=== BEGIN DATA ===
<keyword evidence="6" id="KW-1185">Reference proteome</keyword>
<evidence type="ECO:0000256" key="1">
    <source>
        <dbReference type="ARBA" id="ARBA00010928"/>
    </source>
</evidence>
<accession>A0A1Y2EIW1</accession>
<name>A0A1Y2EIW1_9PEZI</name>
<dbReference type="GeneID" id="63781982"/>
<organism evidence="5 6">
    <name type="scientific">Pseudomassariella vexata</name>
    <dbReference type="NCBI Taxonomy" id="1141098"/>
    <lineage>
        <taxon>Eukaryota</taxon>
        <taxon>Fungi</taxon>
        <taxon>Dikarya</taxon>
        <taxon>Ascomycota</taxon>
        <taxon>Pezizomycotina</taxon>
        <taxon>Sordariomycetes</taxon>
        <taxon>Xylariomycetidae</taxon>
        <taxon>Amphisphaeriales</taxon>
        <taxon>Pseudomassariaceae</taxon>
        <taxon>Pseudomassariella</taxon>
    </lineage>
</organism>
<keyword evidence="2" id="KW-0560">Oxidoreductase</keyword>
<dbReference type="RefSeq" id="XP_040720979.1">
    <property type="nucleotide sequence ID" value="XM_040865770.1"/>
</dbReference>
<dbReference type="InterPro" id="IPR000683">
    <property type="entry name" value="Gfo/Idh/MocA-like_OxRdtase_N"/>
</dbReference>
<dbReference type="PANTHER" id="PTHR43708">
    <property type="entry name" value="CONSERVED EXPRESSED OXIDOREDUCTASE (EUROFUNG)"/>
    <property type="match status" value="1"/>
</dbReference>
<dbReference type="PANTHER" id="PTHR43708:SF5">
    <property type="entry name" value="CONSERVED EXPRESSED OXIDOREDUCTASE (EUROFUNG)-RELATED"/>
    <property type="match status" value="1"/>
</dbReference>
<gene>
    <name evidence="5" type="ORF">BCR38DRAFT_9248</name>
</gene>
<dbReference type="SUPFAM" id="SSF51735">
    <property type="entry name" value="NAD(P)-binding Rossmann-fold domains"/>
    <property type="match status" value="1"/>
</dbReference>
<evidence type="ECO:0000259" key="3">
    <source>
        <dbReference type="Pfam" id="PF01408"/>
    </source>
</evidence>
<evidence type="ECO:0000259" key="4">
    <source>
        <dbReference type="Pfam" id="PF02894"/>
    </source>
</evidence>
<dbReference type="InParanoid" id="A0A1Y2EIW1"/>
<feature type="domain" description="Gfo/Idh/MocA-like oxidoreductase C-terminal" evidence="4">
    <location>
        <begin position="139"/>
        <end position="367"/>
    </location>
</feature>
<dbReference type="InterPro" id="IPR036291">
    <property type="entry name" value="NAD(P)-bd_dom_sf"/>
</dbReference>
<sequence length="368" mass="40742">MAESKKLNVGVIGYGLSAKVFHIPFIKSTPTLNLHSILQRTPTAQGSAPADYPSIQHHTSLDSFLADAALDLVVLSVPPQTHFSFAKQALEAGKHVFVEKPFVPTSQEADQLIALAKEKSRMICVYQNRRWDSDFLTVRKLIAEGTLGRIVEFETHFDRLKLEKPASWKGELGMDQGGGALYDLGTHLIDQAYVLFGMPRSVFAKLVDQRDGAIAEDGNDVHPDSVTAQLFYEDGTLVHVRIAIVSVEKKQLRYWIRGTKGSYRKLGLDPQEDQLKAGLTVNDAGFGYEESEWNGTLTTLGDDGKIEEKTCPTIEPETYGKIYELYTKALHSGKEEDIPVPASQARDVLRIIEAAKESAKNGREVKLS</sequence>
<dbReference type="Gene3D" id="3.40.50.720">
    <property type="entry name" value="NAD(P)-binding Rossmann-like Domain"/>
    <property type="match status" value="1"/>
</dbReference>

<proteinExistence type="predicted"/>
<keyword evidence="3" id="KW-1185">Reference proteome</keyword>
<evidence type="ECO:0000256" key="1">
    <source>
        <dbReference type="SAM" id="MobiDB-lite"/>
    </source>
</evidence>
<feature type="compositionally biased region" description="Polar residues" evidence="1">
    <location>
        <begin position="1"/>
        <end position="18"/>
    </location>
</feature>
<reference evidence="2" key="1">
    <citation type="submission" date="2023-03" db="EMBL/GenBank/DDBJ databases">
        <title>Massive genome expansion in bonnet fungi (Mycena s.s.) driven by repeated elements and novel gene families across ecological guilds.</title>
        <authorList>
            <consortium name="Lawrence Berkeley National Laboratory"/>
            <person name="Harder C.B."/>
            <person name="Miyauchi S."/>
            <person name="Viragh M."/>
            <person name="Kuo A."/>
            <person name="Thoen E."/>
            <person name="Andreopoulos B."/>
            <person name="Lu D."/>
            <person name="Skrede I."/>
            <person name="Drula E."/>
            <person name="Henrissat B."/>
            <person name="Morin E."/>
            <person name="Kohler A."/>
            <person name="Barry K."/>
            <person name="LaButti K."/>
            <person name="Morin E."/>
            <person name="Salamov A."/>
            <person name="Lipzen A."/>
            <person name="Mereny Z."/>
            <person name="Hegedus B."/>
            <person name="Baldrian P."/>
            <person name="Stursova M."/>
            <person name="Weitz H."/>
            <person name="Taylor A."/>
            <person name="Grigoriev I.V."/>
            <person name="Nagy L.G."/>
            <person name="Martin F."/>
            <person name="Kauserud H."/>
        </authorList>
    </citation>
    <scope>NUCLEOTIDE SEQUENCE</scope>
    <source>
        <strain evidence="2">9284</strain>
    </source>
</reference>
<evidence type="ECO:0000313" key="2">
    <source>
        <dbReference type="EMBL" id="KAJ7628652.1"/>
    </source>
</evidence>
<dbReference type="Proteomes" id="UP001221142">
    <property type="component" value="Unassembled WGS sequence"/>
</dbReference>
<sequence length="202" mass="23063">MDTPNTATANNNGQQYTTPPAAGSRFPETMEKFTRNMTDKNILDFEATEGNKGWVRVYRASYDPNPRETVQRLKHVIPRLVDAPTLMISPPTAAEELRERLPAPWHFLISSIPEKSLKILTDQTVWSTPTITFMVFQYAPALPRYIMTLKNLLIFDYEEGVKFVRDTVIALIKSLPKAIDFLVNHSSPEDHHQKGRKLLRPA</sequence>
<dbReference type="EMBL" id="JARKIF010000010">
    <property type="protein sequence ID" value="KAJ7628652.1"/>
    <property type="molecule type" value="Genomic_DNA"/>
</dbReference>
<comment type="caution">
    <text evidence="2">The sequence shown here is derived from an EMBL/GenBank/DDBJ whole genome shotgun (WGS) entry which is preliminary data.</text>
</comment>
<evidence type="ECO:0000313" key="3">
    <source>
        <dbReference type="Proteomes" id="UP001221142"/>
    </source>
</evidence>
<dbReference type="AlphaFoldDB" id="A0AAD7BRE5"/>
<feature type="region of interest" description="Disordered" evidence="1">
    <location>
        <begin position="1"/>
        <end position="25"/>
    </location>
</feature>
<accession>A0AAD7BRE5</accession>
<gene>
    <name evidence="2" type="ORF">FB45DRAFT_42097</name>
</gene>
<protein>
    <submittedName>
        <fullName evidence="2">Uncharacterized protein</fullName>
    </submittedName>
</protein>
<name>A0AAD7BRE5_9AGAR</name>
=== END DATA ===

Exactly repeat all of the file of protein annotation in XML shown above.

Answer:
<keyword evidence="6" id="KW-1185">Reference proteome</keyword>
<evidence type="ECO:0000256" key="1">
    <source>
        <dbReference type="ARBA" id="ARBA00010928"/>
    </source>
</evidence>
<accession>A0A1Y2EIW1</accession>
<name>A0A1Y2EIW1_9PEZI</name>
<dbReference type="GeneID" id="63781982"/>
<organism evidence="5 6">
    <name type="scientific">Pseudomassariella vexata</name>
    <dbReference type="NCBI Taxonomy" id="1141098"/>
    <lineage>
        <taxon>Eukaryota</taxon>
        <taxon>Fungi</taxon>
        <taxon>Dikarya</taxon>
        <taxon>Ascomycota</taxon>
        <taxon>Pezizomycotina</taxon>
        <taxon>Sordariomycetes</taxon>
        <taxon>Xylariomycetidae</taxon>
        <taxon>Amphisphaeriales</taxon>
        <taxon>Pseudomassariaceae</taxon>
        <taxon>Pseudomassariella</taxon>
    </lineage>
</organism>
<keyword evidence="2" id="KW-0560">Oxidoreductase</keyword>
<dbReference type="RefSeq" id="XP_040720979.1">
    <property type="nucleotide sequence ID" value="XM_040865770.1"/>
</dbReference>
<dbReference type="InterPro" id="IPR000683">
    <property type="entry name" value="Gfo/Idh/MocA-like_OxRdtase_N"/>
</dbReference>
<dbReference type="PANTHER" id="PTHR43708">
    <property type="entry name" value="CONSERVED EXPRESSED OXIDOREDUCTASE (EUROFUNG)"/>
    <property type="match status" value="1"/>
</dbReference>
<dbReference type="PANTHER" id="PTHR43708:SF5">
    <property type="entry name" value="CONSERVED EXPRESSED OXIDOREDUCTASE (EUROFUNG)-RELATED"/>
    <property type="match status" value="1"/>
</dbReference>
<gene>
    <name evidence="5" type="ORF">BCR38DRAFT_9248</name>
</gene>
<dbReference type="SUPFAM" id="SSF51735">
    <property type="entry name" value="NAD(P)-binding Rossmann-fold domains"/>
    <property type="match status" value="1"/>
</dbReference>
<evidence type="ECO:0000259" key="3">
    <source>
        <dbReference type="Pfam" id="PF01408"/>
    </source>
</evidence>
<evidence type="ECO:0000259" key="4">
    <source>
        <dbReference type="Pfam" id="PF02894"/>
    </source>
</evidence>
<dbReference type="InParanoid" id="A0A1Y2EIW1"/>
<feature type="domain" description="Gfo/Idh/MocA-like oxidoreductase C-terminal" evidence="4">
    <location>
        <begin position="139"/>
        <end position="367"/>
    </location>
</feature>
<dbReference type="InterPro" id="IPR036291">
    <property type="entry name" value="NAD(P)-bd_dom_sf"/>
</dbReference>
<sequence length="368" mass="40742">MAESKKLNVGVIGYGLSAKVFHIPFIKSTPTLNLHSILQRTPTAQGSAPADYPSIQHHTSLDSFLADAALDLVVLSVPPQTHFSFAKQALEAGKHVFVEKPFVPTSQEADQLIALAKEKSRMICVYQNRRWDSDFLTVRKLIAEGTLGRIVEFETHFDRLKLEKPASWKGELGMDQGGGALYDLGTHLIDQAYVLFGMPRSVFAKLVDQRDGAIAEDGNDVHPDSVTAQLFYEDGTLVHVRIAIVSVEKKQLRYWIRGTKGSYRKLGLDPQEDQLKAGLTVNDAGFGYEESEWNGTLTTLGDDGKIEEKTCPTIEPETYGKIYELYTKALHSGKEEDIPVPASQARDVLRIIEAAKESAKNGREVKLS</sequence>
<dbReference type="Gene3D" id="3.40.50.720">
    <property type="entry name" value="NAD(P)-binding Rossmann-like Domain"/>
    <property type="match status" value="1"/>
</dbReference>

<proteinExistence type="predicted"/>
<keyword evidence="3" id="KW-1185">Reference proteome</keyword>
<evidence type="ECO:0000256" key="1">
    <source>
        <dbReference type="SAM" id="MobiDB-lite"/>
    </source>
</evidence>
<feature type="compositionally biased region" description="Polar residues" evidence="1">
    <location>
        <begin position="1"/>
        <end position="18"/>
    </location>
</feature>
<reference evidence="2" key="1">
    <citation type="submission" date="2023-03" db="EMBL/GenBank/DDBJ databases">
        <title>Massive genome expansion in bonnet fungi (Mycena s.s.) driven by repeated elements and novel gene families across ecological guilds.</title>
        <authorList>
            <consortium name="Lawrence Berkeley National Laboratory"/>
            <person name="Harder C.B."/>
            <person name="Miyauchi S."/>
            <person name="Viragh M."/>
            <person name="Kuo A."/>
            <person name="Thoen E."/>
            <person name="Andreopoulos B."/>
            <person name="Lu D."/>
            <person name="Skrede I."/>
            <person name="Drula E."/>
            <person name="Henrissat B."/>
            <person name="Morin E."/>
            <person name="Kohler A."/>
            <person name="Barry K."/>
            <person name="LaButti K."/>
            <person name="Morin E."/>
            <person name="Salamov A."/>
            <person name="Lipzen A."/>
            <person name="Mereny Z."/>
            <person name="Hegedus B."/>
            <person name="Baldrian P."/>
            <person name="Stursova M."/>
            <person name="Weitz H."/>
            <person name="Taylor A."/>
            <person name="Grigoriev I.V."/>
            <person name="Nagy L.G."/>
            <person name="Martin F."/>
            <person name="Kauserud H."/>
        </authorList>
    </citation>
    <scope>NUCLEOTIDE SEQUENCE</scope>
    <source>
        <strain evidence="2">9284</strain>
    </source>
</reference>
<evidence type="ECO:0000313" key="2">
    <source>
        <dbReference type="EMBL" id="KAJ7628652.1"/>
    </source>
</evidence>
<dbReference type="Proteomes" id="UP001221142">
    <property type="component" value="Unassembled WGS sequence"/>
</dbReference>
<sequence length="202" mass="23063">MDTPNTATANNNGQQYTTPPAAGSRFPETMEKFTRNMTDKNILDFEATEGNKGWVRVYRASYDPNPRETVQRLKHVIPRLVDAPTLMISPPTAAEELRERLPAPWHFLISSIPEKSLKILTDQTVWSTPTITFMVFQYAPALPRYIMTLKNLLIFDYEEGVKFVRDTVIALIKSLPKAIDFLVNHSSPEDHHQKGRKLLRPA</sequence>
<dbReference type="EMBL" id="JARKIF010000010">
    <property type="protein sequence ID" value="KAJ7628652.1"/>
    <property type="molecule type" value="Genomic_DNA"/>
</dbReference>
<comment type="caution">
    <text evidence="2">The sequence shown here is derived from an EMBL/GenBank/DDBJ whole genome shotgun (WGS) entry which is preliminary data.</text>
</comment>
<evidence type="ECO:0000313" key="3">
    <source>
        <dbReference type="Proteomes" id="UP001221142"/>
    </source>
</evidence>
<dbReference type="AlphaFoldDB" id="A0AAD7BRE5"/>
<feature type="region of interest" description="Disordered" evidence="1">
    <location>
        <begin position="1"/>
        <end position="25"/>
    </location>
</feature>
<accession>A0AAD7BRE5</accession>
<gene>
    <name evidence="2" type="ORF">FB45DRAFT_42097</name>
</gene>
<protein>
    <submittedName>
        <fullName evidence="2">Uncharacterized protein</fullName>
    </submittedName>
</protein>
<name>A0AAD7BRE5_9AGAR</name>